The first readings at yesterday and today’s Masses from Acts contain St. Paul’s farewell to the presbyters of the Church at Ephesus before his departure for Jerusalem. Paul knows this is the last time he will see these people who he has taught and who he loves and by the end of his address, the people, who have been taught by Paul and who love him, also realize they will never see him again. Making the scene even more poignant, Paul knows that he is going toward “imprisonment and hardship.” He doesn’t know exactly what he will face, but he know it will not be good. Yet, “compelled by the Spirit” he goes to Jerusalem to face whatever is put before him.
There is real tenderness in Paul’s words to the Ephesians and one can feel his honesty in his words. Importantly for us, his advice to them is equally valid for all of us: keep watch, not only over yourselves, but over the “whole flock;” be vigilant against those who would pervert the truth; help the weak, remembering that it is “more blessed to give than to receive.” And as Paul’s own way of life is a model for the Ephesians, it is a model for us. Paul served “with all humility” and “did not at all shrink” from telling the people what was for their benefit.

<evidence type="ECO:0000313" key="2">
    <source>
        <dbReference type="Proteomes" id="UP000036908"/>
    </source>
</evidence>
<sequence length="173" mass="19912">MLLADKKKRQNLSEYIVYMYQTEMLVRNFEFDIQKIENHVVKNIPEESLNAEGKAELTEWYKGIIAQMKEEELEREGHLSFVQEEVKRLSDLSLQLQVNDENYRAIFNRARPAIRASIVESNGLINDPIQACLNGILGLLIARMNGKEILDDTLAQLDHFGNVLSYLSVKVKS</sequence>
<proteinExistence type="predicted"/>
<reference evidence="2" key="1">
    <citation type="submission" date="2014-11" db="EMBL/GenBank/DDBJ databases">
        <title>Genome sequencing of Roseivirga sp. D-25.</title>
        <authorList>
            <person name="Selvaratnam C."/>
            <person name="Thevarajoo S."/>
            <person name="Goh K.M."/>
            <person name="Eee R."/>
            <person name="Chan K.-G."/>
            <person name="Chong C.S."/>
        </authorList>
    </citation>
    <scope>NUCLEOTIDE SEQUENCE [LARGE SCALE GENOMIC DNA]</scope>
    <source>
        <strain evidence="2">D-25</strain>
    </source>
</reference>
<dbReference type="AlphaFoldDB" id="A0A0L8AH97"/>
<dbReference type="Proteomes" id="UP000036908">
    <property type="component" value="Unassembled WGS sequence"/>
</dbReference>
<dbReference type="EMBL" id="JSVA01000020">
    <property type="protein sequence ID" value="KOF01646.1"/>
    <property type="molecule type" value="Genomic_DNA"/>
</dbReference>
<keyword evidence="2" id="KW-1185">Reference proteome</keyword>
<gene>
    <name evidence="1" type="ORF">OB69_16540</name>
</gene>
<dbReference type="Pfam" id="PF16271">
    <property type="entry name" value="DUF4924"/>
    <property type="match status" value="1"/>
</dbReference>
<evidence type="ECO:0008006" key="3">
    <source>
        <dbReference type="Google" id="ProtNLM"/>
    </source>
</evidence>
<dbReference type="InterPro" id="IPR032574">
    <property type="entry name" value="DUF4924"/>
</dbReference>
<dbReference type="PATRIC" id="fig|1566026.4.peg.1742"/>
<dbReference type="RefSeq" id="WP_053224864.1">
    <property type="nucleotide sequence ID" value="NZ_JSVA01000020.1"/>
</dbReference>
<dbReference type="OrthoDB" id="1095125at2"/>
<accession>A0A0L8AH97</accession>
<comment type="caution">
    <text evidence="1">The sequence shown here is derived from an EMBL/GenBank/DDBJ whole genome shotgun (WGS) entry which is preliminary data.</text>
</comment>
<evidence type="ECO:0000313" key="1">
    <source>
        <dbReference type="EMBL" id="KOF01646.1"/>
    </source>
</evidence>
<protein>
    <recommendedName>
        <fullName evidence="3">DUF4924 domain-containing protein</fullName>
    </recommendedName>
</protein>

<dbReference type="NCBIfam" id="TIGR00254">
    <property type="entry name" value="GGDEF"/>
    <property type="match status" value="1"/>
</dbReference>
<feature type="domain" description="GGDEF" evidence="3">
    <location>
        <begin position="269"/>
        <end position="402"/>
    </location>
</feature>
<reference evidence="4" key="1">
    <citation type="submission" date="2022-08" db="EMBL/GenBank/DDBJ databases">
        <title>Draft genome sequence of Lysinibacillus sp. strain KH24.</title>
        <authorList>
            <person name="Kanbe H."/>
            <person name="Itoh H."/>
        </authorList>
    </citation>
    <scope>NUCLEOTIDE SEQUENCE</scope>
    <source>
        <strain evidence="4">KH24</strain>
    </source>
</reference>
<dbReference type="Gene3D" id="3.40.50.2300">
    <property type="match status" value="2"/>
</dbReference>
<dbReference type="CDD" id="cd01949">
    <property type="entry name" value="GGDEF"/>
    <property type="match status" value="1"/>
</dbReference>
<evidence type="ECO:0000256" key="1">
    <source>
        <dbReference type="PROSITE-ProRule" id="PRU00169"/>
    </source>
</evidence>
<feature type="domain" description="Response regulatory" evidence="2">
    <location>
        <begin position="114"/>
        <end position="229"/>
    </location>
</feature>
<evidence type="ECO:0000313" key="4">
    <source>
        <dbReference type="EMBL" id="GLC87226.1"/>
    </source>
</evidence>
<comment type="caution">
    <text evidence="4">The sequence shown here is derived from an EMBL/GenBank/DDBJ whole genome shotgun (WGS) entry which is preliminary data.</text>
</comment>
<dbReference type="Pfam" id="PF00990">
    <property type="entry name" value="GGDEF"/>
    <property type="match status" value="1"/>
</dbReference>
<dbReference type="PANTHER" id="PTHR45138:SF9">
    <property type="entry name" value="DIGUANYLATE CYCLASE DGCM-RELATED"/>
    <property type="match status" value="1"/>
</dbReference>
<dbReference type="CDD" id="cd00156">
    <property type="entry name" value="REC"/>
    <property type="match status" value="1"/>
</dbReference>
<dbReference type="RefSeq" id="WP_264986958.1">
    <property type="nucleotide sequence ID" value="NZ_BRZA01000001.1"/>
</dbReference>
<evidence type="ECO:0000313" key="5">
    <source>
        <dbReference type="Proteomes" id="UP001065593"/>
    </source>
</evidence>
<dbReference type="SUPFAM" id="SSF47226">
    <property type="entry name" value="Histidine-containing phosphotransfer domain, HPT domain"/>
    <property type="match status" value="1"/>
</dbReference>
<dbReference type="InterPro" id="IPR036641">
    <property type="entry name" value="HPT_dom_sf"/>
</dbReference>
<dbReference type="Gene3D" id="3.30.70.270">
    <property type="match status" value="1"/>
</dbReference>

Perhaps more importantly Paul tells the Ephesians: “I consider life of no importance ot me, if only I may finish my course and the ministry that I received from the Lord Jesus, to bear witness to the Gospel of God’s grace. If we could say the same, we would be saying quite a bit.